That fiscal policy contains a clear cut commitment to manage our national debt levels down to ensure “sustainable public finances”.  What this means is that they are going to cut, cut and cut again.  And just in case we were in any doubt about whether this was political pragmatism or because they actually believe in a smaller state, the Charter makes this a key objective:

” a target for public sector net debt as a percentage of GDP to be falling at a fixed date of 2015-16, ensuring the public finances are restored to a sustainable path”.

Which brings us to the motion before the House of Commons today, which proposes to accelerate the level of cuts.  Because despite four years of austerity, our debt levels are rising.  The Tory-Lib Dem coalition for cuts hasn’t worked. All those people – poor and vulnerable people – hammered by bedroom tax, by benefit sanctions, by frozen wages, by zero hour contracts – suffering and it ain’t working.

So they are turning the screws and they have legislation to help them do it.  And an ideological belief that this is what we need. Less for the likes of us, more for the likes of them.

Which would all be fine if we had voted for this in 2010.  Except here in Scotland, we didn’t.  We voted Labour, in big numbers.

And what are Labour going to do today?  They’re going to traipse into the government lobby to support more austerity.  Why?  Because the party – of the people, don’t forget – cannot be seen to be supporting what will be presented as economic profligacy by the right wing press.  Because in the marginal constituencies that count in this Westminster election – the ones down south – they like this sort of thing (or at least the voters they need to win over like this sort of thing).

If we had a direct say in today’s vote, would we opt for more cuts, for less spending on public services?  I think not.  So can we rely on our MPs to vote for what we want and what is in our best interests?  Will our lone Tory outrider and his 11-strong Liberal Democrat posse ride to our rescue?  That’s a rhetorical question by the way.

But what of the 40 Labour MPs?  Nearly all of them represent constituencies where public services matter – as employers too.  Where significant numbers of their voters are poor, or struggling under this relentless campaign of cut and counter-cut.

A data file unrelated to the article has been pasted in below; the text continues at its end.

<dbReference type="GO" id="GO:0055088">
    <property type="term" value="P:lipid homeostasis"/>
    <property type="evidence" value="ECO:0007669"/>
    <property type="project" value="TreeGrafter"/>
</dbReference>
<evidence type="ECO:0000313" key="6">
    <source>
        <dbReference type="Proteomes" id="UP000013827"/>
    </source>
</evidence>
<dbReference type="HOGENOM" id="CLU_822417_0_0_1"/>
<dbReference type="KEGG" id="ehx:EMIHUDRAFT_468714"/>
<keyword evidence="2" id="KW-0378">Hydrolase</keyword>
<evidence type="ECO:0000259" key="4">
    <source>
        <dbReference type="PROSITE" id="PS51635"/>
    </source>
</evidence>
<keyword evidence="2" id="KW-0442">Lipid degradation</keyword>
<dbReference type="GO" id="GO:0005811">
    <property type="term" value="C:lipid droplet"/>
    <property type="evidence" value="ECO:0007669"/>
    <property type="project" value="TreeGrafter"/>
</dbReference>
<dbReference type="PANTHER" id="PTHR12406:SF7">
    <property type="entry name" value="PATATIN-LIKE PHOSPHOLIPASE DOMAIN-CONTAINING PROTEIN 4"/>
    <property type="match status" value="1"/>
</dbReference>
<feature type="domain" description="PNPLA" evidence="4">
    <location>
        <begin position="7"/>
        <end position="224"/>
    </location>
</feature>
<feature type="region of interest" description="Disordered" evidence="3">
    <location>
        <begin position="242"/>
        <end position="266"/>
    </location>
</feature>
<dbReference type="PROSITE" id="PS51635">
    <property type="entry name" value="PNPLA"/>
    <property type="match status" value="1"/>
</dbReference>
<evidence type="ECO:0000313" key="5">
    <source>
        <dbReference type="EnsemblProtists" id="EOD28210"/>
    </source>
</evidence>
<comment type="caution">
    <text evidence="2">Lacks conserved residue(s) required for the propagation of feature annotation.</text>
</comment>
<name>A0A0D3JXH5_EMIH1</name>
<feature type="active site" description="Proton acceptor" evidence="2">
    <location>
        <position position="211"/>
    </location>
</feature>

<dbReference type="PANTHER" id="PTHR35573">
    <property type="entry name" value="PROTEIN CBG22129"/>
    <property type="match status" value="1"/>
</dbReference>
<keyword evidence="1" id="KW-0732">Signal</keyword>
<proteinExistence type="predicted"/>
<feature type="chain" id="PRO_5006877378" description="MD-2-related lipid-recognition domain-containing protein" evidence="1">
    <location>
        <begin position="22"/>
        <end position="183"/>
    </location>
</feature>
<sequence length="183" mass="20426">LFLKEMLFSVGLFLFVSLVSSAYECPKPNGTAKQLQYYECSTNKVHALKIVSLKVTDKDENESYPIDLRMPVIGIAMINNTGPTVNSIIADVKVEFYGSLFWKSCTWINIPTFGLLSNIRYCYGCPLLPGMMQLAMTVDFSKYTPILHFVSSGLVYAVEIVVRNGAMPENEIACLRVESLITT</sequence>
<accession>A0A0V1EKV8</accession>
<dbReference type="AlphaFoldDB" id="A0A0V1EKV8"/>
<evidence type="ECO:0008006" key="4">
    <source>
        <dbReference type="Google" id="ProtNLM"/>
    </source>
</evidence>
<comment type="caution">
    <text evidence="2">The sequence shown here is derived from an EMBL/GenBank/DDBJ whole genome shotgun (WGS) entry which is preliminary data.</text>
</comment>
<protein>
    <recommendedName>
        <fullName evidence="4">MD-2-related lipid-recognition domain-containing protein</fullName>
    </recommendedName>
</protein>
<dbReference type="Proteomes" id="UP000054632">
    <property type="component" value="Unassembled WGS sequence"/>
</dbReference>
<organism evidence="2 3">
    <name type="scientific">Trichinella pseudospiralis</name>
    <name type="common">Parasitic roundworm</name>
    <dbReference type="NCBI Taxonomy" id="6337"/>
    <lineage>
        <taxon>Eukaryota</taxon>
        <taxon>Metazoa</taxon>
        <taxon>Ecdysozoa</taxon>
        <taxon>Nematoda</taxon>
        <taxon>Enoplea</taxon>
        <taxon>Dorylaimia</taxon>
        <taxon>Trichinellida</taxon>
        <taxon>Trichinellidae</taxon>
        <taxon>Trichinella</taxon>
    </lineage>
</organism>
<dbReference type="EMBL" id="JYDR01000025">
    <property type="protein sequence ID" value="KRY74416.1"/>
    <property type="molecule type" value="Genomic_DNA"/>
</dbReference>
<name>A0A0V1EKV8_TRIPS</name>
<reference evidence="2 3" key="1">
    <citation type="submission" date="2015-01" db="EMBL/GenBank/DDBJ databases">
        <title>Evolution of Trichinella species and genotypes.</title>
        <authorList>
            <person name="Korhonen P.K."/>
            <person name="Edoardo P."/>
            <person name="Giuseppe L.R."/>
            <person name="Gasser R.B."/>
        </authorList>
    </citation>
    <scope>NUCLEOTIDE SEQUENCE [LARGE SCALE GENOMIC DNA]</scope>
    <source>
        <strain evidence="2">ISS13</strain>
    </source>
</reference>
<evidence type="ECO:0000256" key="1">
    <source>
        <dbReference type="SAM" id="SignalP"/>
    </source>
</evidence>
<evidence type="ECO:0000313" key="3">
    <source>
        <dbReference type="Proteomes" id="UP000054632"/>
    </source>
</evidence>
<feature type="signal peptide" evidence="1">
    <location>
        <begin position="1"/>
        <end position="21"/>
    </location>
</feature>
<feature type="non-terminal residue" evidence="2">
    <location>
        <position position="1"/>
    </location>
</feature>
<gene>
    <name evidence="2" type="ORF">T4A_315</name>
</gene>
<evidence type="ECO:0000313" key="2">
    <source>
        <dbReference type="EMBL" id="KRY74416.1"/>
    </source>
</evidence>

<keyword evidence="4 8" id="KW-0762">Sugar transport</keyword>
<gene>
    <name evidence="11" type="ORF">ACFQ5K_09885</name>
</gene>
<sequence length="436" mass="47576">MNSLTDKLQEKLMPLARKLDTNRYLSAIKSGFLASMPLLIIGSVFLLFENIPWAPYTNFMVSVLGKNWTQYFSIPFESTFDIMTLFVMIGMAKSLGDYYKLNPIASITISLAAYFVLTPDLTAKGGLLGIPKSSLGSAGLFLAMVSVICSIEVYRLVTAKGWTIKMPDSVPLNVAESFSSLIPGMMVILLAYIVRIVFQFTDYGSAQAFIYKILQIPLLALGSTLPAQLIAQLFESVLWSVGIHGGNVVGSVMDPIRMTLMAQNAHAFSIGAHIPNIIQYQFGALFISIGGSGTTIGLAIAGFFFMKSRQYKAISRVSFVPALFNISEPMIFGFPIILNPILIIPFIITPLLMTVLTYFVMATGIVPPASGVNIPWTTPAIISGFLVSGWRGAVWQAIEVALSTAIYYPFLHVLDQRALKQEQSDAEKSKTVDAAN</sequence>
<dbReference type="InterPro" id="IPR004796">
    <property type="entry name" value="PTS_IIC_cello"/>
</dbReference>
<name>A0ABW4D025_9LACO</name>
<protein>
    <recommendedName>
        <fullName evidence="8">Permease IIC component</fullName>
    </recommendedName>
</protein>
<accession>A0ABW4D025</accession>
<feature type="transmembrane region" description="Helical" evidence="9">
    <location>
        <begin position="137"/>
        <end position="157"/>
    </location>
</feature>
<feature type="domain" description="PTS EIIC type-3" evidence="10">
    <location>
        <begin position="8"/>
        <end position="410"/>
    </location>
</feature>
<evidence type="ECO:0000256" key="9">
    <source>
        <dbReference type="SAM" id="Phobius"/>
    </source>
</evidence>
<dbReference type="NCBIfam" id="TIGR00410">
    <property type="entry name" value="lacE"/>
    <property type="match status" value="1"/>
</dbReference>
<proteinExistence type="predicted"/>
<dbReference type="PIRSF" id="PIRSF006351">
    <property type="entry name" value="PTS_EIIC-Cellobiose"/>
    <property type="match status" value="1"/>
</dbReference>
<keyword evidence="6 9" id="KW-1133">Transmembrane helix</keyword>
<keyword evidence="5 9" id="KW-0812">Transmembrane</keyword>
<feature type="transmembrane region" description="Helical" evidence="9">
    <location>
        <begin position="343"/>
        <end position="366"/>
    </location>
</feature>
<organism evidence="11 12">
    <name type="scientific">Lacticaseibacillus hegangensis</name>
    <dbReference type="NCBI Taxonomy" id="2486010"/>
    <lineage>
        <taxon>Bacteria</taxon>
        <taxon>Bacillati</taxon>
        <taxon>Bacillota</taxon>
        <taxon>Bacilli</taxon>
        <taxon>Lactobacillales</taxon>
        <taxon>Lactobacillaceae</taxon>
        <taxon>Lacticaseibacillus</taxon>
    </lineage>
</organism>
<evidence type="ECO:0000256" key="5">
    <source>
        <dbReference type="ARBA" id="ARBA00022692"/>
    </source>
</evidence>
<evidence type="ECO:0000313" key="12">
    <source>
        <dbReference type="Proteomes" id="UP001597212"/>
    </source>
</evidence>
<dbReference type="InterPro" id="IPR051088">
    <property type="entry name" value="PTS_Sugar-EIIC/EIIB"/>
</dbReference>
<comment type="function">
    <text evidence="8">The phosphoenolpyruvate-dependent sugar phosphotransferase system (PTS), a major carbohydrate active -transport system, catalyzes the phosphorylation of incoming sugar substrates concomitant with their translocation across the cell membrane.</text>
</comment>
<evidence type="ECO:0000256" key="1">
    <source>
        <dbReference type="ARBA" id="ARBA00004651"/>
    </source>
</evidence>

Can Scotland rely on its Labour MPs to protect its interests at Westminster today?  Will Scotland’s Labour MPs choose people or the potential of power? Whose votes matter most? The ones that put them in the palace or the ones they hope will keep them there?

What say ye, Jim Murphy?  And more importantly, how will you vote today?

En solidarité

The secret of freedom lies in educating people, whereas the secret of tyranny is in keeping them ignorant.

Watching the last few days’ terrible and terrifying events unfold in Paris has been compulsive. The live filming of the siege on Friday seemed like an episode of Spiral, which made a welcome return to our screens last night. The shooting of 10 staff and associates at Charlie Hebdo and two police officers was shocking in its brutality, but also in the mundaneness with which armed terrorists were able to plan and execute such a terrible atrocity. Just like that.

You go to work like you do every other day, but today you don’t come home. Just like that.

The atrocity has prompted some outstanding journalism and leadership from newspapers, in particular. They always do cover such stories best, having the time and the keen sense of purpose with which to craft the right words. But perhaps, because it is the inky fingered lot whose freedom to express, to print all the news that’s fit to print, is so regularly threatened – sometimes by their own inability to adhere to the values of independence and non-bias which they maintain, matter so much – by regulation, by the removal of those rights, through owners’ patronage and personal proclivities; political interference; judicial tinkering.

I’ve read a lot that I’ve liked in Scottish newspapers since Wednesday. We are fortunate to have some fine journalists and writers working in our parts and our media culture would be lacking without them. Bravo et encore.

There has also been reflection and introspection about the nature of rights, the balance to be struck between and among rights and individuals’ right to exercise them.  Put crudely, whose trumps who’s?  The right of journalists and cartoonists to express themselves freely or the right of believers to worship their chosen faith free from intolerance and prejudice?  One thing on which we can all agree – no one has the right to kill anyone else to assert their beliefs over any individual, community or society.